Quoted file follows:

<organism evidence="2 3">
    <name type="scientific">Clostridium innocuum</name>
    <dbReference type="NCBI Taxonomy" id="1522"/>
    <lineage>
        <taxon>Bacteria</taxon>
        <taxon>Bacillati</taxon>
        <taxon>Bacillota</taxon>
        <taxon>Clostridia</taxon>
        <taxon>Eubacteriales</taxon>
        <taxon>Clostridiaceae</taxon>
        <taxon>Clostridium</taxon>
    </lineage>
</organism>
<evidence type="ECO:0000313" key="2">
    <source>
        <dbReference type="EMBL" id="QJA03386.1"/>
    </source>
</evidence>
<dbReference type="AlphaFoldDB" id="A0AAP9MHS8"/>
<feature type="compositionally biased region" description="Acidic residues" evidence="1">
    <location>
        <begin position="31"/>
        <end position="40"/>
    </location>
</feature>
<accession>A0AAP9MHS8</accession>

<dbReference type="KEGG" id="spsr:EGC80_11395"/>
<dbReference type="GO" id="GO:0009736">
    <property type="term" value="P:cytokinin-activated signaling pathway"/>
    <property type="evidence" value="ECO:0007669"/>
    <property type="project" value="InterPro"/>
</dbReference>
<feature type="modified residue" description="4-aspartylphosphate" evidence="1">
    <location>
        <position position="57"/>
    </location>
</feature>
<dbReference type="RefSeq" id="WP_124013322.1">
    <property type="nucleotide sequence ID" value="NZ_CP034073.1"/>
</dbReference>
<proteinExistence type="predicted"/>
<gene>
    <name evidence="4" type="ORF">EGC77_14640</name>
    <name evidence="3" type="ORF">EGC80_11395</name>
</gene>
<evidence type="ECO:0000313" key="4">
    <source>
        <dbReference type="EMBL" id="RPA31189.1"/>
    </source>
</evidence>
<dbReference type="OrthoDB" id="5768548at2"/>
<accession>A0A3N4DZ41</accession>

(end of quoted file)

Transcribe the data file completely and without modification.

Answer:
<organism evidence="2 3">
    <name type="scientific">Clostridium innocuum</name>
    <dbReference type="NCBI Taxonomy" id="1522"/>
    <lineage>
        <taxon>Bacteria</taxon>
        <taxon>Bacillati</taxon>
        <taxon>Bacillota</taxon>
        <taxon>Clostridia</taxon>
        <taxon>Eubacteriales</taxon>
        <taxon>Clostridiaceae</taxon>
        <taxon>Clostridium</taxon>
    </lineage>
</organism>
<evidence type="ECO:0000313" key="2">
    <source>
        <dbReference type="EMBL" id="QJA03386.1"/>
    </source>
</evidence>
<dbReference type="AlphaFoldDB" id="A0AAP9MHS8"/>
<feature type="compositionally biased region" description="Acidic residues" evidence="1">
    <location>
        <begin position="31"/>
        <end position="40"/>
    </location>
</feature>
<accession>A0AAP9MHS8</accession>

<dbReference type="KEGG" id="spsr:EGC80_11395"/>
<dbReference type="GO" id="GO:0009736">
    <property type="term" value="P:cytokinin-activated signaling pathway"/>
    <property type="evidence" value="ECO:0007669"/>
    <property type="project" value="InterPro"/>
</dbReference>
<feature type="modified residue" description="4-aspartylphosphate" evidence="1">
    <location>
        <position position="57"/>
    </location>
</feature>
<dbReference type="RefSeq" id="WP_124013322.1">
    <property type="nucleotide sequence ID" value="NZ_CP034073.1"/>
</dbReference>
<proteinExistence type="predicted"/>
<gene>
    <name evidence="4" type="ORF">EGC77_14640</name>
    <name evidence="3" type="ORF">EGC80_11395</name>
</gene>
<evidence type="ECO:0000313" key="4">
    <source>
        <dbReference type="EMBL" id="RPA31189.1"/>
    </source>
</evidence>
<dbReference type="OrthoDB" id="5768548at2"/>
<accession>A0A3N4DZ41</accession>